With garden-variety convertible bonds, the credit spread used in modeling has some impact on discounting the bond’s annual coupon payments, but not nearly as much as on the value of the promised principal repayment. With mandatories, though, the principal payment is either completely certain or completely uncertain, depending on how you look at it. The certainty is getting shares (or their equivalent), and the uncertainty is their value. Either way, applying a credit-based discount rate is the wrong approach.
The credit spread still does matter, though, for discounting the mandatory’s dividend payments, and this is sometimes not trivial. Consider today’s new issue, Dynegy. Often stained in investors’ minds by its connection with Enron, Dynegy is a fairly speculative credit compared with recent mandatory issuers Tyson and Alcoa. As such, you need to discount the cash flows instead of turning a slightly blind eye to the time value of money, which you can sort of get away with on certain other mandatories.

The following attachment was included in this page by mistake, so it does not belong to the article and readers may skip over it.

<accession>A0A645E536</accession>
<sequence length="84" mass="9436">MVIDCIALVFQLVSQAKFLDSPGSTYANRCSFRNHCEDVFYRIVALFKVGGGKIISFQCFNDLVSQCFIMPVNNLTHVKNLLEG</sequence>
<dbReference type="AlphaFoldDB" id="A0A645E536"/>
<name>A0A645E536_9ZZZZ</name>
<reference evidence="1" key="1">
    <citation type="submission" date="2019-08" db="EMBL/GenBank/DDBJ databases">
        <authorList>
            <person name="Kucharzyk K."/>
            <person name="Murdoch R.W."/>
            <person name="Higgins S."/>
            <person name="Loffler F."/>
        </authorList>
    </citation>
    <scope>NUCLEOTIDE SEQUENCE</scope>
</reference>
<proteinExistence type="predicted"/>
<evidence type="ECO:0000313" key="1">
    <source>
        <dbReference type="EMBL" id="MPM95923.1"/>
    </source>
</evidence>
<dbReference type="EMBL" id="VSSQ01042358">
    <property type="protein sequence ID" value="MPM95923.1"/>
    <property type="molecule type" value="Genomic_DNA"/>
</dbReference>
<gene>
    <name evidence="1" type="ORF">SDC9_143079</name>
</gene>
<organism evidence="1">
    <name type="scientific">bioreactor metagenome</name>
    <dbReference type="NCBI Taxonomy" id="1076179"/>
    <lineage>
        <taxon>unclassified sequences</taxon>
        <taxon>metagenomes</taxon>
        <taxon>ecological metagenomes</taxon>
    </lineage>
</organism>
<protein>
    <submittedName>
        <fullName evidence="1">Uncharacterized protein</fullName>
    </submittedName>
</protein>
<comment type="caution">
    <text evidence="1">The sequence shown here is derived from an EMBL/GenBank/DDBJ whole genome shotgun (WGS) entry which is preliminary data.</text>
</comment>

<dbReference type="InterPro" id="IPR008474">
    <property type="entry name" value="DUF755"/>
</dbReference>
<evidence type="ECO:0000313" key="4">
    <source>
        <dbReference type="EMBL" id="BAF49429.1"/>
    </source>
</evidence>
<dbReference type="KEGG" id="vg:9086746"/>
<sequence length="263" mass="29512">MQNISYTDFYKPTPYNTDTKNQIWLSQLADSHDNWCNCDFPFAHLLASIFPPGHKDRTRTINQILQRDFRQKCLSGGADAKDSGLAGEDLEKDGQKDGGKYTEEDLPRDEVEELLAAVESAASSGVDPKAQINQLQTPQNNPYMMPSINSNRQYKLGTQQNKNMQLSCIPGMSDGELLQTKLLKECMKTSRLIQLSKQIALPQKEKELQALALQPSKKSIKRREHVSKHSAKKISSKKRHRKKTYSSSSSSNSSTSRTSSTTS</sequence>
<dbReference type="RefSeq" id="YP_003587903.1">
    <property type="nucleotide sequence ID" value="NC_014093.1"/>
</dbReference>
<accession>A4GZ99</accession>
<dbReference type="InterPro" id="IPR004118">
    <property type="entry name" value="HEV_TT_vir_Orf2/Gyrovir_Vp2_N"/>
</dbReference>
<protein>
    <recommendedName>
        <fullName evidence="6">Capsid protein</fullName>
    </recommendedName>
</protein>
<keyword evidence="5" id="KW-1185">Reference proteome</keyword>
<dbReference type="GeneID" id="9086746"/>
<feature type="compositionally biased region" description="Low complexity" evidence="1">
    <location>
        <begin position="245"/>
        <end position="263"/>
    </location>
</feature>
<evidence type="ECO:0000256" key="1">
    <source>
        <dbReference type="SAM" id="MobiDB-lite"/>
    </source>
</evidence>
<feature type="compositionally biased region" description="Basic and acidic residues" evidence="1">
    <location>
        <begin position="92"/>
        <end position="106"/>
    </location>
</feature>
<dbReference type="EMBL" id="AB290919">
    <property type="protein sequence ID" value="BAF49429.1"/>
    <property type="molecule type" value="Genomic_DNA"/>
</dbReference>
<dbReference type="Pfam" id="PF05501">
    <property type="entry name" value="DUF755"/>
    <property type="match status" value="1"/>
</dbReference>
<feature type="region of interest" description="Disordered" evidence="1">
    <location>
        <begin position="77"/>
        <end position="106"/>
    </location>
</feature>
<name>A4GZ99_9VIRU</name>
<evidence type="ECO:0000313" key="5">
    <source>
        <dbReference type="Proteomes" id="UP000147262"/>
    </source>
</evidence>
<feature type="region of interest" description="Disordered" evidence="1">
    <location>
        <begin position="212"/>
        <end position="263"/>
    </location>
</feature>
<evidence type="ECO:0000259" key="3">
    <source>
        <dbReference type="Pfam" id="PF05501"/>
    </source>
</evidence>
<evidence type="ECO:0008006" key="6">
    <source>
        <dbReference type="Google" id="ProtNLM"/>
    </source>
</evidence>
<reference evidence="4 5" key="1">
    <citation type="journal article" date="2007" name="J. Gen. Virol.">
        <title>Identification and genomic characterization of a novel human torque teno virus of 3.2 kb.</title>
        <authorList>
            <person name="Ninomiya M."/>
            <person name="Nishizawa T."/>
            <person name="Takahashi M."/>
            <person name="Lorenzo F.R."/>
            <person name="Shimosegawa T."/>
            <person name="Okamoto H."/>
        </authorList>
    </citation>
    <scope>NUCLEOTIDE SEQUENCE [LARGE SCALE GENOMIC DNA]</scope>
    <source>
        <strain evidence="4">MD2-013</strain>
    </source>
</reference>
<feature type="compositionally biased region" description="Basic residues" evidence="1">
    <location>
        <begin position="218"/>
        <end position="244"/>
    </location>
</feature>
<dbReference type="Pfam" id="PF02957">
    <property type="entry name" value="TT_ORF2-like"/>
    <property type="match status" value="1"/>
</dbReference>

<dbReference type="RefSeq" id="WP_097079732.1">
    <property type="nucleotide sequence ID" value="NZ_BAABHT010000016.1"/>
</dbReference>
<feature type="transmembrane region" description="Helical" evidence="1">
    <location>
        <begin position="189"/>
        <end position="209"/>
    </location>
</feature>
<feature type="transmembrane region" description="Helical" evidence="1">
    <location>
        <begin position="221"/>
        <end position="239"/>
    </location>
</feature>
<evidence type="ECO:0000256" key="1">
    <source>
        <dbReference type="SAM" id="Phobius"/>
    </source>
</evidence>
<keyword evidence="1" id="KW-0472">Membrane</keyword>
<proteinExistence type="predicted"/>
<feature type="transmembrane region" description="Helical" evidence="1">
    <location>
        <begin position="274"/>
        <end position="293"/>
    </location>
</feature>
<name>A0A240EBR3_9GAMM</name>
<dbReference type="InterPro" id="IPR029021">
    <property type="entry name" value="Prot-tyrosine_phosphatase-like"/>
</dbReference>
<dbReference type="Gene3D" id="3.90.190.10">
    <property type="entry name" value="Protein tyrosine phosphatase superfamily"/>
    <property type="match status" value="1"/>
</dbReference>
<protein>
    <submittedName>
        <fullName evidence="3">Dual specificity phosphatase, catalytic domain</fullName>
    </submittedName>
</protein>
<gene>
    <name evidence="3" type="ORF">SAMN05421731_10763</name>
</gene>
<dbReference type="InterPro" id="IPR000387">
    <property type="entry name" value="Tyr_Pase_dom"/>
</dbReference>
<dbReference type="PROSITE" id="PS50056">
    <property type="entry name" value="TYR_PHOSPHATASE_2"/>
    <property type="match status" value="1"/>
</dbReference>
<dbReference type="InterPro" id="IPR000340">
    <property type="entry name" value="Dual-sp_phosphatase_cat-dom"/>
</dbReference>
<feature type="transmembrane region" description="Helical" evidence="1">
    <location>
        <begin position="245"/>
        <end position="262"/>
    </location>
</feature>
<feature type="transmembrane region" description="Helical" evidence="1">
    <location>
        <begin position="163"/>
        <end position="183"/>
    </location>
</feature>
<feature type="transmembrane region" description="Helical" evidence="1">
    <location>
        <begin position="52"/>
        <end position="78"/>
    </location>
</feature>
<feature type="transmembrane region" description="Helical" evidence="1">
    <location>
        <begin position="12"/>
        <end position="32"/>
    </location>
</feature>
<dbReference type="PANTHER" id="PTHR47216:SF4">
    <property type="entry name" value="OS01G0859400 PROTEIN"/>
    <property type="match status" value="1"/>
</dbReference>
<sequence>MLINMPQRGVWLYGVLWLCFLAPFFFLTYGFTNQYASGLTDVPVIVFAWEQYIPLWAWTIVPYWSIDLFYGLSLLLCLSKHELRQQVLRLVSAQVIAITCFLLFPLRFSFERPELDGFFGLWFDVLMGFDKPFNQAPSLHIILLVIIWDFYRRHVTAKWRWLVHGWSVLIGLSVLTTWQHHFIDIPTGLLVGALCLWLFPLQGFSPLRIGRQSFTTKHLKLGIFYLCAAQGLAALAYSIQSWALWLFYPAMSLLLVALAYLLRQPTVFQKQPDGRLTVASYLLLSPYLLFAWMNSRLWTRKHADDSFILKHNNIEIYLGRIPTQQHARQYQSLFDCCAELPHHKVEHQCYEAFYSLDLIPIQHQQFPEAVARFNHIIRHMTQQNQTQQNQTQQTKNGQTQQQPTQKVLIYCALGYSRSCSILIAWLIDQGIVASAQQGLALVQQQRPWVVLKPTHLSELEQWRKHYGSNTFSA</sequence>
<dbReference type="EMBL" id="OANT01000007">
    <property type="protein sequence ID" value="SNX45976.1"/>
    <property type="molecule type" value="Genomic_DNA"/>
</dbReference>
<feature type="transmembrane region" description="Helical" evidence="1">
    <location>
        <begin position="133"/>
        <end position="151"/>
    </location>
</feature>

The difference between a “yeah, don’t worry about it” credit assumption for the three years of cash flows and a “let’s pay attention” assumption probably comes out to as much as 1%, or a bit more, of the value. It’s so difficult to make a major error valuing a mandy—because of the relative unimportance of both credit and volatility—that it’s kind of interesting to see one with some play in the numbers. Going from a three-point volatility spread to a five-pointer is worth another percent or so. Again, there’s more play than usual in the inputs.
We’d probably be on the cautious side here. We think, if you’re being cautious, the pricing was a bit of a stretch. Then again, the beauty of mandys is usually their optics, and the Dynegy preferred is no exception. To like it, all else equal, we’d have needed a six-handle in the dividend.